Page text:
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CHAPTER NINETEEN PIXAR
Technology Meets Art







Ed Catmull, Steve Jobs, and John Lasseter, 1999



Lucasfilm’s Computer Division

When Jobs was losing his footing at Apple in the summer of 1985, he went for a walk with Alan Kay, who had been at Xerox PARC and was then an Apple Fellow. Kay knew that Jobs was interested in the intersection of creativity and technology, so he suggested they go see a friend of his, Ed Catmull, who was running the computer division of George Lucas’s film studio. They rented a limo and rode up to Marin County to the edge of Lucas’s Skywalker Ranch, where Catmull and his little computer division were based. “I was blown away, and I came back and tried to convince Sculley to buy it for Apple,” Jobs recalled. “But the folks running Apple weren’t interested, and they were busy kicking me out anyway.”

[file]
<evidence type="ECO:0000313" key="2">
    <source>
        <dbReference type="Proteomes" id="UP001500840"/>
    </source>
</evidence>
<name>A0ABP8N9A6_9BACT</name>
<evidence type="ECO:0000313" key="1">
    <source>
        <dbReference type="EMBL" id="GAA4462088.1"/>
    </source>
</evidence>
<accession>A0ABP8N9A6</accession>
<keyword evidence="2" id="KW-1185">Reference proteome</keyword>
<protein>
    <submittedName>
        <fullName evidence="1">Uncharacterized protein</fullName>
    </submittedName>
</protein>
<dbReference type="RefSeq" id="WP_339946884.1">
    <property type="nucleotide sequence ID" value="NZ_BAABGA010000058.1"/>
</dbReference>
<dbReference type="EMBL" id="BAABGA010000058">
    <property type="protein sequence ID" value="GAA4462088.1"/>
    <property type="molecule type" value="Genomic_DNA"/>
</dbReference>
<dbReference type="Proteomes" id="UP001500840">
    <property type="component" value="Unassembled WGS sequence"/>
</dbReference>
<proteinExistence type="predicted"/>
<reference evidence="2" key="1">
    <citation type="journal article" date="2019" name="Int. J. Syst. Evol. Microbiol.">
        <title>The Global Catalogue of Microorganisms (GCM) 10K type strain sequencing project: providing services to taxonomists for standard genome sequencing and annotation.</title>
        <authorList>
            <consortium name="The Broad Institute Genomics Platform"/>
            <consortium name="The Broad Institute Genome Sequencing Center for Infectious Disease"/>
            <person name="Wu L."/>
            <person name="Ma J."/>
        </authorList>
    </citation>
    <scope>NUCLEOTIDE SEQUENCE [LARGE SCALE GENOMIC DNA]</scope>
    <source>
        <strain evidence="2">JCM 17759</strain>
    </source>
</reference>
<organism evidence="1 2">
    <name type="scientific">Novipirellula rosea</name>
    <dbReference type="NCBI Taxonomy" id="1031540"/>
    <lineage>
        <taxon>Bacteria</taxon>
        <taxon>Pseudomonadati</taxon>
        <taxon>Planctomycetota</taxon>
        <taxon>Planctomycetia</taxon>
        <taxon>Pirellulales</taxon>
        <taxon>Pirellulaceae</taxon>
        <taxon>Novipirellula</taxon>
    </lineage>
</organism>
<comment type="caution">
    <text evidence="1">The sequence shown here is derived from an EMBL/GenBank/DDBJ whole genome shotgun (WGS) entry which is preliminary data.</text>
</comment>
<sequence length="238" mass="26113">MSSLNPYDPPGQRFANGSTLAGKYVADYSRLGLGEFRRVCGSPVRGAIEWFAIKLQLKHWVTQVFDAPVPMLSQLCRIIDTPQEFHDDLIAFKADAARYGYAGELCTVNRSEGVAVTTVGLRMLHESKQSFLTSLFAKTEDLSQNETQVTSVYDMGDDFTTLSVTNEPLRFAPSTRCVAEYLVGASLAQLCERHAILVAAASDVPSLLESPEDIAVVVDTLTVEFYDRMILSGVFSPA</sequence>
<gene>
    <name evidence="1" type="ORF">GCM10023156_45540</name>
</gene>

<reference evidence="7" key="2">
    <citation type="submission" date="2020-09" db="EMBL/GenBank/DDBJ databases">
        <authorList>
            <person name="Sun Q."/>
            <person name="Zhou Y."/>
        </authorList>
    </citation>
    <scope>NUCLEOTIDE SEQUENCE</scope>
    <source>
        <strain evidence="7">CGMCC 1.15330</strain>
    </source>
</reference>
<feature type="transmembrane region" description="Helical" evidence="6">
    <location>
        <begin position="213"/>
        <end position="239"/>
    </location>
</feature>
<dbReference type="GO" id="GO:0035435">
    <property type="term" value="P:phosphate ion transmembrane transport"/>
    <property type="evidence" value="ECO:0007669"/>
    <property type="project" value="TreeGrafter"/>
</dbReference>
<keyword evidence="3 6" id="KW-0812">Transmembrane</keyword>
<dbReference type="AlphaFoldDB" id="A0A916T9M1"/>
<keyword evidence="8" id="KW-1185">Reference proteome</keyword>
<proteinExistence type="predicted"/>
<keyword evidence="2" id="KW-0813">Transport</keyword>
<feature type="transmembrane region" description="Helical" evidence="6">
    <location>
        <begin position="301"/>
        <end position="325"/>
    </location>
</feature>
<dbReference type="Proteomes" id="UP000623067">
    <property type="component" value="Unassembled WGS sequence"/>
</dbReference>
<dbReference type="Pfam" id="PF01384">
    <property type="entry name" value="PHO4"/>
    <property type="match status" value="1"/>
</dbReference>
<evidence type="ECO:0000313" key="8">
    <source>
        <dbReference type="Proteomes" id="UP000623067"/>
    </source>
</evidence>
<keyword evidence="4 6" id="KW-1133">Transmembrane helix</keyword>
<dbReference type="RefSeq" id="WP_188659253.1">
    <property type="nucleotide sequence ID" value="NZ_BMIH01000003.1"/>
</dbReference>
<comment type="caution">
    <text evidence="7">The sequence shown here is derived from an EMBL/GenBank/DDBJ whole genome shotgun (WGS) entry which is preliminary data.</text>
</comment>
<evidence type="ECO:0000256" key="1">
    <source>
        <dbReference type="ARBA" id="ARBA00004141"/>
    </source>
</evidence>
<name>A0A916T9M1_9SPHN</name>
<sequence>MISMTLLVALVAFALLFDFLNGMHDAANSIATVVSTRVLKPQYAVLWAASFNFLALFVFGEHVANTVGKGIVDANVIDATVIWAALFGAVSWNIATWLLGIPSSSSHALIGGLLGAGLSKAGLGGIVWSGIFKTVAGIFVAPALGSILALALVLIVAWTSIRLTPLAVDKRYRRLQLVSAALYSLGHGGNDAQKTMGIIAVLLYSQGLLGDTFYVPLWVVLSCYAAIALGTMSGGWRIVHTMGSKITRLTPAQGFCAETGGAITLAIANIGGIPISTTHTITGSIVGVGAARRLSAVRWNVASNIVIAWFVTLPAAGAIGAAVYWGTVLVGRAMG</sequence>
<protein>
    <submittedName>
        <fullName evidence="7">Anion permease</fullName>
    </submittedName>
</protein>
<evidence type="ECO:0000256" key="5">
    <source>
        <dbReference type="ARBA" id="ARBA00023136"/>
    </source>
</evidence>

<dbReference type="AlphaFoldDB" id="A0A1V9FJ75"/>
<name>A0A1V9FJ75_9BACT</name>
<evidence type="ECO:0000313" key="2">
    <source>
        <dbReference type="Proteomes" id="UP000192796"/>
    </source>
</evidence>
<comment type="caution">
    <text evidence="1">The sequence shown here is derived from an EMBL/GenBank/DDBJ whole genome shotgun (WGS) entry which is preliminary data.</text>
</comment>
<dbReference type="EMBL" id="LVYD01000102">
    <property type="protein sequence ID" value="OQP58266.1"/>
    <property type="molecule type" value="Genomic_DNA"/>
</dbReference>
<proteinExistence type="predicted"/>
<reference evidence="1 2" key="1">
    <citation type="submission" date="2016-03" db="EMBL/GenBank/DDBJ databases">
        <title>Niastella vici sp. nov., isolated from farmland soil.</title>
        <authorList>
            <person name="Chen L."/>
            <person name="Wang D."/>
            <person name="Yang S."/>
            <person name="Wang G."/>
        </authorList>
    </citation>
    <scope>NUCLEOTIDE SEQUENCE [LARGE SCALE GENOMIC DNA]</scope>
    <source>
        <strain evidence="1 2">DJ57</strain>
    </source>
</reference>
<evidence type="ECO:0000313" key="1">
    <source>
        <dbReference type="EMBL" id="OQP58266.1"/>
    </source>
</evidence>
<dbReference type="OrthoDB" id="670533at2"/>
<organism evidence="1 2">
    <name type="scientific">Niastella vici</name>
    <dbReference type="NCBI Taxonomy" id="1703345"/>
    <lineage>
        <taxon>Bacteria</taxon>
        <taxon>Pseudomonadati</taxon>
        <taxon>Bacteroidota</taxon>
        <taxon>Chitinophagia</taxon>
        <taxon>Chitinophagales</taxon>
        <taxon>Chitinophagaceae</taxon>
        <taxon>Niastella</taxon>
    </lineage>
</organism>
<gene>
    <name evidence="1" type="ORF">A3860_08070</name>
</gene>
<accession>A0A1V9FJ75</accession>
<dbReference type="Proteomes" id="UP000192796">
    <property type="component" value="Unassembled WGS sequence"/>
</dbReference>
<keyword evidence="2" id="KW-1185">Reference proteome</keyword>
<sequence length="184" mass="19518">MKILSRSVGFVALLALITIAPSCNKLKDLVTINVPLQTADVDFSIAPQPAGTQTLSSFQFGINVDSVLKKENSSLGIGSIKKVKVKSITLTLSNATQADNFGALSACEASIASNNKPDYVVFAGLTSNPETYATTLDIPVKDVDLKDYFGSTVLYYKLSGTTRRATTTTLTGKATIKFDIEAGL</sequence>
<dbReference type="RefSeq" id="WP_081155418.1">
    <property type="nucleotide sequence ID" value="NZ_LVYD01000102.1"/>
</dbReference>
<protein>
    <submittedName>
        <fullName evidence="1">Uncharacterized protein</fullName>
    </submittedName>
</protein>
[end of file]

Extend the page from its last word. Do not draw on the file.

The Lucasfilm computer division made hardware and software for rendering digital images, and it also had a group of computer animators making shorts, which was led by a talented cartoon-loving executive named John Lasseter. Lucas, who had completed his first Star Wars trilogy, was embroiled in a contentious divorce, and he needed to sell off the division. He told Catmull to find a buyer as soon as possible.

After a few potential purchasers balked in the fall of 1985, Catmull and his colleague Alvy Ray Smith decided to seek investors so that they could buy the division themselves. So they called Jobs, arranged another meeting, and drove down to his Woodside house. After railing for a while about the perfidies and idiocies of Sculley, Jobs proposed that he buy their Lucasfilm division outright. Catmull and Smith demurred: They wanted an investor, not a new owner. But it soon became clear that there was a middle ground: Jobs could buy a majority of the division and serve as chairman but allow Catmull and Smith to run it.